The Maroon

Praise and fear surround Kavanaugh’s Supreme Court nomination

In+this+Aug.+7%2C+2018%2C+photo%2C+President+Donald+Trump%27s+Supreme+Court+nominee%2C+Judge+Brett+Kavanaugh%2C+officiates+at+the+swearing-in+of+Judge+Britt+Grant+to+take+a+seat+on+the+U.S.+Court+of+Appeals+for+the+Eleventh+Circuit+at+the+U.S.+District+Courthouse+in+Washington.+Kavanaugh+has+expressed+concern+about+federal+agencies+running+amok.+But+his+view+that+they+should+adhere+strictly+to+laws+passed+by+Congress+worries+liberals.++%28AP+Photo%2FJ.+Scott+Applewhite%29
In this Aug. 7, 2018, photo, President Donald Trump's Supreme Court nominee, Judge Brett Kavanaugh, officiates at the swearing-in of Judge Britt Grant to take a seat on the U.S. Court of Appeals for the Eleventh Circuit at the U.S. District Courthouse in Washington. Kavanaugh has expressed concern about federal agencies running amok. But his view that they should adhere strictly to laws passed by Congress worries liberals.  (AP Photo/J. Scott Applewhite)

In this Aug. 7, 2018, photo, President Donald Trump's Supreme Court nominee, Judge Brett Kavanaugh, officiates at the swearing-in of Judge Britt Grant to take a seat on the U.S. Court of Appeals for the Eleventh Circuit at the U.S. District Courthouse in Washington. Kavanaugh has expressed concern about federal agencies running amok. But his view that they should adhere strictly to laws passed by Congress worries liberals. (AP Photo/J. Scott Applewhite)

AP

AP

In this Aug. 7, 2018, photo, President Donald Trump's Supreme Court nominee, Judge Brett Kavanaugh, officiates at the swearing-in of Judge Britt Grant to take a seat on the U.S. Court of Appeals for the Eleventh Circuit at the U.S. District Courthouse in Washington. Kavanaugh has expressed concern about federal agencies running amok. But his view that they should adhere strictly to laws passed by Congress worries liberals. (AP Photo/J. Scott Applewhite)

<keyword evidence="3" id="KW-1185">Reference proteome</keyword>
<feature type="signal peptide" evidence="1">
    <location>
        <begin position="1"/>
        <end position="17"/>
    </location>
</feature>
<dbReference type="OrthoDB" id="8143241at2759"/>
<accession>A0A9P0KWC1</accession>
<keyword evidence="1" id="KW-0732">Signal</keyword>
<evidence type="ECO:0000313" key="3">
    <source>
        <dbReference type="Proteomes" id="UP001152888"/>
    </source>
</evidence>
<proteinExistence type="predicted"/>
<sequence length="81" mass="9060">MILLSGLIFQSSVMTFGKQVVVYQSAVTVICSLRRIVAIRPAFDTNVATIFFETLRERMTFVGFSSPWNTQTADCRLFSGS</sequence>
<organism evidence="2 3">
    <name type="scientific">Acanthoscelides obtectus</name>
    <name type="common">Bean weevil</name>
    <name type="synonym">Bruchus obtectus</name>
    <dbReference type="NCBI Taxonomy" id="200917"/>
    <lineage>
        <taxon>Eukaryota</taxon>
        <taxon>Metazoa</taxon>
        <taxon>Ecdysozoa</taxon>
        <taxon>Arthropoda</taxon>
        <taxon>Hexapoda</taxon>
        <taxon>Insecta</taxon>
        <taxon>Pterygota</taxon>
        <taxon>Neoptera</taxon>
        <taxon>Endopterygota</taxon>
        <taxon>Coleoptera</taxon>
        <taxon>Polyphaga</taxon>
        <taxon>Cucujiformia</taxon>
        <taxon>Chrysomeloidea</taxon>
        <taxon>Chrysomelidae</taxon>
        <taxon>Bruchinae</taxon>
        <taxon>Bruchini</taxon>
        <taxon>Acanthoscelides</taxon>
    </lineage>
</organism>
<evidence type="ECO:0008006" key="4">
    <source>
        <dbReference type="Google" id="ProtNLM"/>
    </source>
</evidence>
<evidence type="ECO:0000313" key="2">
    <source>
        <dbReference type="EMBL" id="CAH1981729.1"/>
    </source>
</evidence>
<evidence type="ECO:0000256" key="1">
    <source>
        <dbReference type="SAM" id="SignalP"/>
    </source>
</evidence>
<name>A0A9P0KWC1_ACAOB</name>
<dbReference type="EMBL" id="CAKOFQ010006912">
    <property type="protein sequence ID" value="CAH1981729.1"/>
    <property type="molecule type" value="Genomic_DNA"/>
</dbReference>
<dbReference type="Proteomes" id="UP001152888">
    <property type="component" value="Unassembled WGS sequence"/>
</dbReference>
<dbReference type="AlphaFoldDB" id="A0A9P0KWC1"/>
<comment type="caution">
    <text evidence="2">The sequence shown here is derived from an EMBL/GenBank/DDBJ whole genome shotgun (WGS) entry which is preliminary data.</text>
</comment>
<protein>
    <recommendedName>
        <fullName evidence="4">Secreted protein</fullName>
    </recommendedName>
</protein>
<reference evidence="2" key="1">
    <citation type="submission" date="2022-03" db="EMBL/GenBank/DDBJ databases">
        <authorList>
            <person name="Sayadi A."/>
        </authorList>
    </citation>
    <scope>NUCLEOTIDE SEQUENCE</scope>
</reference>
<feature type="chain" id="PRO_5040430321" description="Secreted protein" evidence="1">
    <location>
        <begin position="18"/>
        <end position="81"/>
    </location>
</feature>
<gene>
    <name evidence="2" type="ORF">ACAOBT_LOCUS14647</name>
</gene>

Kyree Magee

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On July 9, President Trump nominated Judge Brett Kavanaugh to replace retiring Associate Justice Anthony Kennedy on the Supreme Court, a move which further divides the country politically and ideologically.

A graduate of Yale Law School, Kavanaugh pledged to “interpret the constitution as written, informed by history and tradition and precedent,” during his nomination announcement.

Kavanaugh began his career as a law clerk eventually serving under Justice Kennedy. Kavanaugh’s other notable work includes his contributions to the Starr Report, the investigation that eventually led to President Clinton’s impeachment. Along with that, Kavanaugh was President George W. Bush’s staff secretary and later served on the D.C. Appeals Court under Bush’s administration. During this time, he sealed his reputation as a right-leaning jurist.

During the announcement of Kavanaugh’s nomination, Trump complimented the 53-year-old judge, calling him a “judge’s judge” and “one of the sharpest legal minds of our time.”

In a press release, House Majority Whip Steve Scales complimented Trump and his ability to “uphold the constitution and laws of the country,” along with his choice of Kavanaugh for the position.